Or it was until the release of Bayonetta 2 just a few weeks ago. My husband’s preordered copy arrived safely in the mail and he, being quite busy with Destiny and Call of Duty, encouraged me to play it. Said it was simply all sorts of fun and worth it. I couldn’t lie – the massive hype surrounding Bayonetta 2 had made me a little curious. So one night in the very recent past, while he was embroiled in a massive gun battle, I took to the heavens with Bayonetta.
And I didn’t want to stop playing.
Within the first hour, my judgmental disposition had completely melted and I was like a puddle in Bayonetta’s glorious embrace. The ridiculousness of that creation who was Bayonetta? Still ridiculous, but fuck-me-running if the girl didn’t have some killer moves. Those “killer” [i.e. punish/torture] moves? Gleeful and evil, but mostly because I hate quicktime events. The conversations? Not as bad as I remembered – they paved an interesting path as Bayonetta tried to remember her own past. I still wanted to punch Luka every time I saw him, but, okay…maybe he was a little disarming at times. Just, a little. And Cerveza was quite cute with her wittle British accent and stuffed cat. It was all good. Very, very good.
As much as the combat and gameplay roped me in, what really captured my attention more than anything else was the game’s story. And I don’t just mean Bayonetta’s story, I mean the story of her world (Vigrid), her companions, her rival (Jeanne), and her enemies. I rarely read codex entries in any game, but I read each and every new codex I found in Bayonetta. I just wanted to know more, especially about the Umbra Witches and the Lumen Sages and the angels they fought. I’m not a fan of “heaven” and “hell” and all the mythology that goes with those terms, but I found myself completely wrapped up in learning how those concepts had been applied to the game. On the opposite of the intelligence spectrum, I fell head-over-heels in love with Bayonetta’s character depictions, as one-sided as they often were, from the predictable dolt Enzo to the overtly sexualized angels named Joy. Each new angel I encountered was perfectly captivating, and I spent as much time fighting as I did simply taking in all their intricacies. (Which, led to a lot of dying, but was such the risk I was willing to take for savoring more eye candy.)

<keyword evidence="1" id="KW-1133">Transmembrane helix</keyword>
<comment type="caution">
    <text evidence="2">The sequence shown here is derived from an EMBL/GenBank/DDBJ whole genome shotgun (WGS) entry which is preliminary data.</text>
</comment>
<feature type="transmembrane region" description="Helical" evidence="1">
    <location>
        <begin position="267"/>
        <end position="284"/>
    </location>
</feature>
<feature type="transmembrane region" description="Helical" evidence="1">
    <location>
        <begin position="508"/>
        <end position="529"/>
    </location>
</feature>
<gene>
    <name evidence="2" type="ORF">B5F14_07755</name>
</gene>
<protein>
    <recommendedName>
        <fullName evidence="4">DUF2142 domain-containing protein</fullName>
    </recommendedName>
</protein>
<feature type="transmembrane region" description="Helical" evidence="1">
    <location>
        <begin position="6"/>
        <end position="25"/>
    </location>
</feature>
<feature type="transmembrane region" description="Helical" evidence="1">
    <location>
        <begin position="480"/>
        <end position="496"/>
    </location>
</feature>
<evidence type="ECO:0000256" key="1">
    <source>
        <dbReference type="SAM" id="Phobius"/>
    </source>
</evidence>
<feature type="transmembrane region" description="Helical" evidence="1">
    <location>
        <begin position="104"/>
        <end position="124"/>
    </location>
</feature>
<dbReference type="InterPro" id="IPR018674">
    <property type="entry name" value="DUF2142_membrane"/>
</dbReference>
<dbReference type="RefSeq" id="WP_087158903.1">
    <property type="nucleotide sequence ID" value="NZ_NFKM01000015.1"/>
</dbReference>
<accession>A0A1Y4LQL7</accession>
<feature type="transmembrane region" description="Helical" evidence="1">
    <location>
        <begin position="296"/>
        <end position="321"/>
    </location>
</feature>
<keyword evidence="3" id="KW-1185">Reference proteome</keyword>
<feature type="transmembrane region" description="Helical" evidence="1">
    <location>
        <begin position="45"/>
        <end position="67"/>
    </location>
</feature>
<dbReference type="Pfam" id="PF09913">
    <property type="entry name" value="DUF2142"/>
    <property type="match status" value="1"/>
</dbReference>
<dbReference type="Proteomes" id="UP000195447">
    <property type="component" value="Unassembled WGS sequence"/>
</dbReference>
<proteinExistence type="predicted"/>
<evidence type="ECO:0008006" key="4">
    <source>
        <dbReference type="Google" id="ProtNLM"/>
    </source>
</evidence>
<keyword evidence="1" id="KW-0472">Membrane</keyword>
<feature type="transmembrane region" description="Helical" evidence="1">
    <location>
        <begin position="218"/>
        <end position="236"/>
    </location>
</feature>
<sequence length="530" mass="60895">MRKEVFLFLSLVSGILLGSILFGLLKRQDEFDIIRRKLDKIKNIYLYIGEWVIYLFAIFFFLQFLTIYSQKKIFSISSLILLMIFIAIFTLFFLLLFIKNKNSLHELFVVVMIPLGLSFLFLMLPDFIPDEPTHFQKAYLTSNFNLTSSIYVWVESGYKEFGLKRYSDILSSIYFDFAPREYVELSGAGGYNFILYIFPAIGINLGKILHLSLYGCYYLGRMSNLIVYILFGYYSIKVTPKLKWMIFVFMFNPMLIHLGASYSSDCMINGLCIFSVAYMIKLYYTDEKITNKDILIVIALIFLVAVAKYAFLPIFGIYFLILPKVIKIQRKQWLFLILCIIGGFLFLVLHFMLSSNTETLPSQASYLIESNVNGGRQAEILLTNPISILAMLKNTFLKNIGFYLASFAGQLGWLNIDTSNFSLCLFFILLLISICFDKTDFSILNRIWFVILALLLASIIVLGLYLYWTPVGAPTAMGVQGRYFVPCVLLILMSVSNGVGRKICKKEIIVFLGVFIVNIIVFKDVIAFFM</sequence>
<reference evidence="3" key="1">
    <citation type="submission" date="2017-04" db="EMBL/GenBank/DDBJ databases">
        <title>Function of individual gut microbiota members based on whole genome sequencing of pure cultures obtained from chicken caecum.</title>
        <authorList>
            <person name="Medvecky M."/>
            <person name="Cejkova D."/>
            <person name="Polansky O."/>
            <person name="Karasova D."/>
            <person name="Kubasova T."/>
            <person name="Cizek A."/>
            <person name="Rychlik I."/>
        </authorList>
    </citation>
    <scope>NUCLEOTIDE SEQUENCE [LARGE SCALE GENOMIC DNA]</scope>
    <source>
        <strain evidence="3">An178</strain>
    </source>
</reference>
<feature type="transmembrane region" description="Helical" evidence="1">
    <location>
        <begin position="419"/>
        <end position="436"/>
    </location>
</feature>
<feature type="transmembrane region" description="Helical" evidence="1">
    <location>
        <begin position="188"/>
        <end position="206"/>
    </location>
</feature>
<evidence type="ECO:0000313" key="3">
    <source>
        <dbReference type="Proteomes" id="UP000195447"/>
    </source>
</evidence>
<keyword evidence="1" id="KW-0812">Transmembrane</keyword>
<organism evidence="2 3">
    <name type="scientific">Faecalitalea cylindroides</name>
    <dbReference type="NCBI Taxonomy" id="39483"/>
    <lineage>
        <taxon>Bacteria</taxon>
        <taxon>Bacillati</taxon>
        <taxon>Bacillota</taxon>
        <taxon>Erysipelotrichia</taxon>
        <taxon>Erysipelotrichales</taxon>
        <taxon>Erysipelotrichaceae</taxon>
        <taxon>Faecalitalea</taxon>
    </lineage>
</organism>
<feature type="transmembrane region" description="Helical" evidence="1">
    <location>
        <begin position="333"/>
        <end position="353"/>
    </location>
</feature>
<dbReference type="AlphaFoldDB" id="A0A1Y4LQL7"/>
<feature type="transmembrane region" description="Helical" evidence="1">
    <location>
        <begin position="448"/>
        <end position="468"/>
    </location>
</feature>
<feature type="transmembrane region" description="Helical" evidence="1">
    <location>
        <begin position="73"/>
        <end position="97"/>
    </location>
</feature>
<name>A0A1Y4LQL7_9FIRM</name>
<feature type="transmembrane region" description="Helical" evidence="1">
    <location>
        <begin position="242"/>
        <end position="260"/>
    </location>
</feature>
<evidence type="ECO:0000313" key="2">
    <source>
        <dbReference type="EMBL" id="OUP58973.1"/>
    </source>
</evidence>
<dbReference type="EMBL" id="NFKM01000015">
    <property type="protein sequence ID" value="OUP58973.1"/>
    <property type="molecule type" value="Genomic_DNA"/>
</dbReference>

As for Bayonetta, she really was one crazy bitch. But you try putting up with hordes of un-angelic angels for centuries while learning about the history of your now-dead race of witches and see if that doesn’t make you a little cranky! If Bayonetta possessed one flaw is was that she was too perfect a bitch. Mad fighting prowess aside, her demeanor and personality were so starkly confident that I had a hard time believing in her more vulnerable moments. Instances that placed her in the role of “mother” or “victim” were very transparent and jolting because she simply did not fit those bills. For fuck’s sake, she’s BAYONETTA! Umbra Witch extraordinaire and savoir of Vigrid! Not a wet nurse or pathetic creature in need of saving!
And that’s far too many exclamation points, but so be it. Because reaching the end of Bayonetta was like one, big exclamation point. And I got a pole dance for my efforts, which was…weird. Classy, but still unsettling. Cause Bayonetta’s not about sex. Oh, it’s a sexy game in many regards, but the thought of Bayonetta kowtowing to the basest of human actions just…seems…wrong. And I don’t care how many Bayonetta-Morrigan fantasies are out there. It’s still wrong.
Goddammit Bayonetta, you’re just too fucking perfect! And I love you. Now. Sorry about then. Let’s dance. Round 2 awaits.